Finally, we confront the changing nature and needs of industry. The World Economic Forum in their recent report on ‘The Future of Jobs’ states:

‘…the fourth industrial revolution, which includes developments in previously disjointed fields such as artificial intelligence and machine learning, robotics, nanotechnology, 3-D printing, and genetics and biotechnology, will cause widespread disruption not only to business models but also to labour markets over the next five years, with enormous change predicted in the skill sets needed to thrive in the new landscape’.

If we look at the top ten global companies in terms of market capitalisation over the last decade we see the entry of new digital companies (like Google, Apple, Amazon, Facebook) into the elite league. Our own industry must not simply respond in terms of the reorientation of research and education but it is clear that these same digital giants can compete with certain elements of what business schools do and provide.

Bringing this together, it is clear that business schools in India are forced into a race for prestige as reflected in international rankings and accreditations. Simultaneously they are coping with the changing character and demands of industry through realignment of their curriculum, pedagogy, and approach to knowledge creation. They are pushed towards research, as a requirement for international accreditations and to enhance their brand equity. This is an expensive activity, which makes varied sources of funding necessary and given the cost pressures, tuition fees at most institutions have risen exponentially, even in public-funded institutions like IIMs.

ME 4.0 and the future of management education

Looking ahead, it is clear that the pedagogy of the teaching-learning process will undergo a shift. Transmission of knowledge in the form of lectures will become less important as information will be available online. This will shift the focus from information transmission to the development of know-how and skills. Students will become active co-producers through the rising importance of group works, simulations, games and role plays. Teachers will need to adapt their styles and will be required to act in front of a camera and to manage discussions in the class. The focus of schools will need to shift towards the development of soft skills, analytical skills and know-how. Faculty will need to evolve from knowledge professionals into coaches and facilitators. It may also be that pressures intensify to translate academic research and contribution into articles that can be published in the high circulation business press. This will help to reconnect academic research and management practice in the new ME4.0 paradigm along with new forms of engagement between academia and industry.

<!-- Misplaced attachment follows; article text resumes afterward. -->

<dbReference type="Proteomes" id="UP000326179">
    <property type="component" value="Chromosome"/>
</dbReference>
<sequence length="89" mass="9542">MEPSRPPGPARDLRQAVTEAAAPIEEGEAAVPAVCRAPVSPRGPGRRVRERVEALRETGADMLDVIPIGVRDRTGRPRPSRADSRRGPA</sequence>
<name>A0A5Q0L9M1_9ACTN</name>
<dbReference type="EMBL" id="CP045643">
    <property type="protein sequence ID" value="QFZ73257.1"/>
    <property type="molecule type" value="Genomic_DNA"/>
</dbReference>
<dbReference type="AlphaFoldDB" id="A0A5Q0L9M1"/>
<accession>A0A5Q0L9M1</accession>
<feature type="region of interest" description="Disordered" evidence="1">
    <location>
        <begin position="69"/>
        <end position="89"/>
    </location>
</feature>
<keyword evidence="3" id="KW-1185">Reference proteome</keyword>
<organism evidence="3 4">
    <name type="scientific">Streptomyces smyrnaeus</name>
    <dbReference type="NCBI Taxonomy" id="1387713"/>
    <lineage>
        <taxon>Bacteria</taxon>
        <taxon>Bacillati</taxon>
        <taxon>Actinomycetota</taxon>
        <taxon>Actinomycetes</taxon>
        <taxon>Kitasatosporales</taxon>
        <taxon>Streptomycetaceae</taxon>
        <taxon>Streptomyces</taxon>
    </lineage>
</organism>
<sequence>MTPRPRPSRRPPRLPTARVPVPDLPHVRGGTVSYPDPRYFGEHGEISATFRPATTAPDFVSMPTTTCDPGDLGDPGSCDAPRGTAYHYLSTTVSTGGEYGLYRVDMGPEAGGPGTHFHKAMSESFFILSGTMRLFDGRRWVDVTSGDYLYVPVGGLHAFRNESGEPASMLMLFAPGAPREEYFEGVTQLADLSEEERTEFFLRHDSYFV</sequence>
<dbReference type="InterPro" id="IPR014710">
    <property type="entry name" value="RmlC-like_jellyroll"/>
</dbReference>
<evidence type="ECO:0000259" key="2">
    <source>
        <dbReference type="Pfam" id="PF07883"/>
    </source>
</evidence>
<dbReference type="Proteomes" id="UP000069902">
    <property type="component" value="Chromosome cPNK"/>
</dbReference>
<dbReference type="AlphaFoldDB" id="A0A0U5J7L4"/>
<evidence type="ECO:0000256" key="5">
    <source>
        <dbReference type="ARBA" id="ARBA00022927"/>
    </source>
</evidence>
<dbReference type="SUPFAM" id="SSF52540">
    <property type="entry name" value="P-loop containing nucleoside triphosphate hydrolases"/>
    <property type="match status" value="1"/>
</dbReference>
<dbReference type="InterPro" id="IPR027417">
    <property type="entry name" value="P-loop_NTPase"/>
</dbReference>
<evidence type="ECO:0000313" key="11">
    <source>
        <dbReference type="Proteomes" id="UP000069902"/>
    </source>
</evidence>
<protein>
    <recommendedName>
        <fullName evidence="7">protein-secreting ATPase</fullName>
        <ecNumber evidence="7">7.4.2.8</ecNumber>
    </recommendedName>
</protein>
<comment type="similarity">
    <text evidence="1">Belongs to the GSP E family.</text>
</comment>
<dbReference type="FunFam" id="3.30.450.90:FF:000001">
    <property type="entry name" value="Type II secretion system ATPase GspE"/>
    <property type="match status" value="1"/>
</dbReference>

The good news is that forward-looking schools have initiated action in this direction. IFIM Business School, Bangalore in association with National Human Resources Development Network (NHRDN) undertook an exhaustive initiative to reach out to 300 industry executives to find out the skills required for Industry 4.0. According to the IFIMNHRDN study, successful future professionals will be ‘T’ shape professionals that combine both width in general management areas, and depth in specialized areas. In this ‘T’, the top bar represents the broad skills such as the people skills, the social skills, and an appreciation of multi-functional capabilities and how the functional areas play among themselves, whereas the pillar on which the top bar rests, represents deep knowledge and skills in an area of specialization. The newly launched curriculum of the school is an outcome of the study.

It is interesting to note that these efforts have started yielding results and Indian business schools have started making a mark in the global arena with ten AACSB accredited schools and four schools accredited by EQUIS – IIMC and ISB being the ones accredited by both. Four of the business schools with AACSB accreditation from India, namely IFIM Bangalore, IIM Udaipur, IIM Indore and ISB have been in existence for less than twenty-five years. Their achievements can be considered remarkable even by international standards. However, the future winner will be the one who can embrace Management Education 4.0 (ME 4.0), which will entail the adoption of new curriculum, new pedagogy and new paradigms of research and engagement.